Gabcast! A Blog of One's Own #51
Tuesday, December 4, 2007
Tuesday, November 27, 2007
Tuesday, November 20, 2007
Thursday, November 15, 2007
In Iraq gold is seen different than here in America. As Riverbend states, “Gold is a part of our culture and the roll it plays in “family savings” has increased since 1990”(Riverbend, page 100). In Iraq after the 1990’s people began to exchange the money they had for gold because the value of gold never will change, unlike money that was changing at the time. In Iraq when a couple gets married the husband will offer the wife a dowry filled with gold jewelry, and when a child is born into a family the gifts that the family will receive are often gold trinkets. In the Iraqi culture a lot of gold is more common to have than in our culture where money is often more common to posses. In Iraq palm trees are thought of as a big part of their culture and home. “They are a reminder no matter how difficult the circumstances, there is hope for life and productivity”(Riverbend, page 105). All of the parts of the palm tree can be used. The leaves can be used to make baskets, mats, brooms and much more. The dates that the palm trees produce might be the most useful and cherished part of the tree. The Iraqi people eat dates, produce syrup from the dates, vinegar can be made from the dates, and dates can be used in trading. Even the pits of the dates can be used, the cows and other pasture animals can eat them, and they can also be used to make jewelry.
Since this is my almost last blog post for the class A Blog of One’s Own, I would just like to say that I learned quite a bit of information. If I had not taken this class, I do not think I would have ever started a blog in my life. Blogging was something that I was completely unaware of before I entered into the course. Now that I am in the course, I hear about blogs and blogging a lot more, on T/V in the news, and I actually have one too. The material we have been reading and blogging on is once again material I never would have read or had knowledge about if I had not taken this class. I do not think I have a particular blog that I am the most proud of, but I do enjoy writing about Riverbend because it is something happening in the world right now and I find it very interesting to hear the other side of the story since we only get one. For any one who has read my blog, or will read my blog, I hope they just understand where I was coming from and understand my point of view on the various topics that I have blogged about. When the class ends I do not think I will end up continuing to blog, but I do not think I will go back and delete all of my blogs either, I think I will just leave them where they are.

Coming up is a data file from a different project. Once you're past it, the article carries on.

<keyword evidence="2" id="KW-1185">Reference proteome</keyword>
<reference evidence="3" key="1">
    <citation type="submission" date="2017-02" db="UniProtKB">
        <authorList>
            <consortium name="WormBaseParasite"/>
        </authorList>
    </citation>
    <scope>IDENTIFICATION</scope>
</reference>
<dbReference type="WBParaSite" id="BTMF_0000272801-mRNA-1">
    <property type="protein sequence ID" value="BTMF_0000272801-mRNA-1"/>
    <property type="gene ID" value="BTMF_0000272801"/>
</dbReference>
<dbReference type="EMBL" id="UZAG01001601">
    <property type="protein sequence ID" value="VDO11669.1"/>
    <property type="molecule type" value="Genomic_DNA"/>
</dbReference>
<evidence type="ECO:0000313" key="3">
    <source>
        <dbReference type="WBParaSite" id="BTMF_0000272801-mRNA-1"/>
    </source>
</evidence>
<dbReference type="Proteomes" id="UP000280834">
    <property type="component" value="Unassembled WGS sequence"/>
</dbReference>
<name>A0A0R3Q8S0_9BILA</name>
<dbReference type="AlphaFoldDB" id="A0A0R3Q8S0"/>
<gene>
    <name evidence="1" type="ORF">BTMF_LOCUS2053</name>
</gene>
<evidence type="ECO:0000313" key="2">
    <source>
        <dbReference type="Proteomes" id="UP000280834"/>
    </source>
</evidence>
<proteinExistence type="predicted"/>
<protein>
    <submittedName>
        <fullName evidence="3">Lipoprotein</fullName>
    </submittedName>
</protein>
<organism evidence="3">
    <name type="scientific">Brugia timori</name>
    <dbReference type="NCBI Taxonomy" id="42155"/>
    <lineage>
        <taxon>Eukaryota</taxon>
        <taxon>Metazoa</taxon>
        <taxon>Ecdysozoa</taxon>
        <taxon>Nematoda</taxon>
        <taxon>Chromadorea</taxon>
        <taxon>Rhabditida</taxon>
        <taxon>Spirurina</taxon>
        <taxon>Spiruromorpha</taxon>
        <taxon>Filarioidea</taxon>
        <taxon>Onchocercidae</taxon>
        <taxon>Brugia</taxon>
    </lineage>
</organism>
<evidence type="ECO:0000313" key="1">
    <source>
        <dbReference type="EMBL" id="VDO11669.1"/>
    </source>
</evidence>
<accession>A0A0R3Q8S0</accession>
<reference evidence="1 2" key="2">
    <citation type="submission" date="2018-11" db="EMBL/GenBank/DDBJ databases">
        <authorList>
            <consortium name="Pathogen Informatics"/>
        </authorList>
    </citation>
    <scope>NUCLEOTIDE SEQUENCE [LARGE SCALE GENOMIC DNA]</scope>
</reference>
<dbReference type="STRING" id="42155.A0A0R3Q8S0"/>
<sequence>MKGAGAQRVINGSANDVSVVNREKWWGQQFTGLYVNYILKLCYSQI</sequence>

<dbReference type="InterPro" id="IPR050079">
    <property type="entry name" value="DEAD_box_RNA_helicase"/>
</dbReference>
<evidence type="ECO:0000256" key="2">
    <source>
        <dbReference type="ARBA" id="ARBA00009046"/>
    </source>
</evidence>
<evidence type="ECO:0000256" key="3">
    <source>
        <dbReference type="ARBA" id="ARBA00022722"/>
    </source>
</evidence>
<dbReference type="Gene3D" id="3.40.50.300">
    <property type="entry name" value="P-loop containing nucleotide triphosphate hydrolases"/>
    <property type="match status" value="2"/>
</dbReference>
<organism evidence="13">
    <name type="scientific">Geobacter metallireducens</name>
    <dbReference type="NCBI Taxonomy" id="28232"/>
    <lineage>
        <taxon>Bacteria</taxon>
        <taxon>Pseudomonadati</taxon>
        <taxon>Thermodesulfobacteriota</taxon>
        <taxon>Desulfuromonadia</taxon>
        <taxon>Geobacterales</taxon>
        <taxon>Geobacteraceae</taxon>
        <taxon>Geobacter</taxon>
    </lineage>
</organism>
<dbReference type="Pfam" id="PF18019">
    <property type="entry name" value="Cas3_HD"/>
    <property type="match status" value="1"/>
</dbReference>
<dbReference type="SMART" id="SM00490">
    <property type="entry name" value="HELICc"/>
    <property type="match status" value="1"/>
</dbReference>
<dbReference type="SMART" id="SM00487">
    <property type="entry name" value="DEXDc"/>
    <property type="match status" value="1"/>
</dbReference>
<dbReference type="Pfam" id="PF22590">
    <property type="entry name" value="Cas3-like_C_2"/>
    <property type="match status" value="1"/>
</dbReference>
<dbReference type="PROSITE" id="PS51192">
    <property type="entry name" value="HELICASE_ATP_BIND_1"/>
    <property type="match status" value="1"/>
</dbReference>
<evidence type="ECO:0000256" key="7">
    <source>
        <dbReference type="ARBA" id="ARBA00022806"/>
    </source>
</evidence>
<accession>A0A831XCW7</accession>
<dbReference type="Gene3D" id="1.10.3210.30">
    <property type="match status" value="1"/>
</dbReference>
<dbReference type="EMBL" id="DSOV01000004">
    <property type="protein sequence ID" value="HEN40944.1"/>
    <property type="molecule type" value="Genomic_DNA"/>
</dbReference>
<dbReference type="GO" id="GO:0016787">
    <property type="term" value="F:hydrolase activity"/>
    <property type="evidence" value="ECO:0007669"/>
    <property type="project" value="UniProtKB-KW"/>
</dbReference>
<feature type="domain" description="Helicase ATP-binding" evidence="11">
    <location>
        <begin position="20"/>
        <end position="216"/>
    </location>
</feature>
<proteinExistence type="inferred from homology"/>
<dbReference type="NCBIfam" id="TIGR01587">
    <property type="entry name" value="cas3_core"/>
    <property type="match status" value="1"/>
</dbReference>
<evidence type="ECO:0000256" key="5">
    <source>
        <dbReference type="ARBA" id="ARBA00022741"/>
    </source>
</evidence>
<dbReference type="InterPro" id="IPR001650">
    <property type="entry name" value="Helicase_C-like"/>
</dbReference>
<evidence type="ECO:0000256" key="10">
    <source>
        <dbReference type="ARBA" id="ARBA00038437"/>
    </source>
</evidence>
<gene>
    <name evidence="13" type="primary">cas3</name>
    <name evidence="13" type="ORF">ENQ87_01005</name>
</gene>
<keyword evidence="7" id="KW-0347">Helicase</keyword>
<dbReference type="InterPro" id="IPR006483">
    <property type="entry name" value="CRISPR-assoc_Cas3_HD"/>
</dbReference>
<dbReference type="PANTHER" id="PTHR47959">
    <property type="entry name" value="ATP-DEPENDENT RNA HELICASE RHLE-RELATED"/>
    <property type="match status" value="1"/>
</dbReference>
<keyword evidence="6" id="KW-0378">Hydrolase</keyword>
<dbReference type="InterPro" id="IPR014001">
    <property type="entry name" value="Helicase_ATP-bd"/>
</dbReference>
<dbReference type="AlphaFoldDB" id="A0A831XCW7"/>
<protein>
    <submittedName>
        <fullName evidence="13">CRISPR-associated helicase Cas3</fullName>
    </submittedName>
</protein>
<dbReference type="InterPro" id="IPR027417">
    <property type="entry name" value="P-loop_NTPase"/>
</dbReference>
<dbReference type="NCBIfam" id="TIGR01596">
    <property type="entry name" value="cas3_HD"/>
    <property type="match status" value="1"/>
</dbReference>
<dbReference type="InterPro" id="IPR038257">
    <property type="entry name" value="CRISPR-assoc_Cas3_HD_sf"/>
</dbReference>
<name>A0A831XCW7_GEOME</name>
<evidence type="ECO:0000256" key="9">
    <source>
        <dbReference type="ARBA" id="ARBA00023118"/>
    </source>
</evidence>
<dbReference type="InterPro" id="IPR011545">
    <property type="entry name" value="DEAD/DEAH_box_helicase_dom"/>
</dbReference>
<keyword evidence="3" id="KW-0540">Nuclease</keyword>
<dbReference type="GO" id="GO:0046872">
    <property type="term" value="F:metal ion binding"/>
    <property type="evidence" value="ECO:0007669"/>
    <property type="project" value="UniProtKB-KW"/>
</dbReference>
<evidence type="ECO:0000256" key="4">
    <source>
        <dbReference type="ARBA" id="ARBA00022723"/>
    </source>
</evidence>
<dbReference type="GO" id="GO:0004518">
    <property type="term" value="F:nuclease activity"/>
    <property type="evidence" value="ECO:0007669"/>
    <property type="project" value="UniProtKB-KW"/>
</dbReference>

Tuesday, November 13, 2007
The podcast “Iraqi Teens Work to Help Their Families” was part of the Alive in Baghdad series. The podcast was published on October 15th, 2007. After watching the podcast, it is quite obvious that the message that the podcast is trying to get across is the simple message that most teens in Iraq must help their families with the work because the unemployment rate in Iraq is over half of the population, so those who are able to help their families do. Throughout the podcast three children are shown talking about their lives in helping out their families. The first is Hussein Kamal who tells us that he helps his father with carpentry. The next is Mustafa Malek Fathullah Ali who informs us that he has worked with his father in carpentry since he was a child. He is now fourteen and currently helping his uncle at his house. The final child that they show us is named Yousif. Unlike the other two boys, Yousif does not help his family with work; he is enrolled in the College of Agriculture. Yousif was born with a birth defect and is currently unemployed; he lets us know that a habit he has developed is just sitting at the computer. Yousif is sitting on a patterned dark couch with a white curtain hanging behind him. Outside there is a lot of clay stone structures and the streets look dry and dirty. Any viewer who may watch this podcast might feel a sense of pity towards the Iraqi people who were once able to live normal lives, but since the war are forced to be more cautious with their daily lives and help out their families by working with them instead of attending school. Although I have not seen many videos from Iraq, this video seems to be put together nicely. The boys they chose to interview were very honest and sweet. The most memorable thing I find about this podcast are the boys ending statements to the world. It is like a cry for help, saying please just fight terrorism and defeat it so I can go on with my normal way of life.
While reading through Riverbend's posts in the book Baghdad Burning, she talks about going with her cousin, his wife named S, and E to go shop for school supplies for her cousins two younger daughters. The girls used to be able to go to pick out their own school supplies, but since the conditions have drastically changed in Iraq S does not feel that it would be safe for them to go along with her. Riverbend describes the stores that line the streets of Iraq and informs us that there are no malls, just stores that have a variety of things in them. The stationery shop is where they went to get the girls school supplies. It took them a while to decide what the girls would want according to their age, one was ten and the other was seven. After finally reaching a decision on the various supplies, they left the store and returned back home to see the girls. Shopping for school supplies has seemed to change drastically since the war has broken out in Iraq, and it's too bad that the children now have to be guarded at schools and bring their own chairs. Hopefully soon the life in Iraq will go back to being the way it was before the war occurred.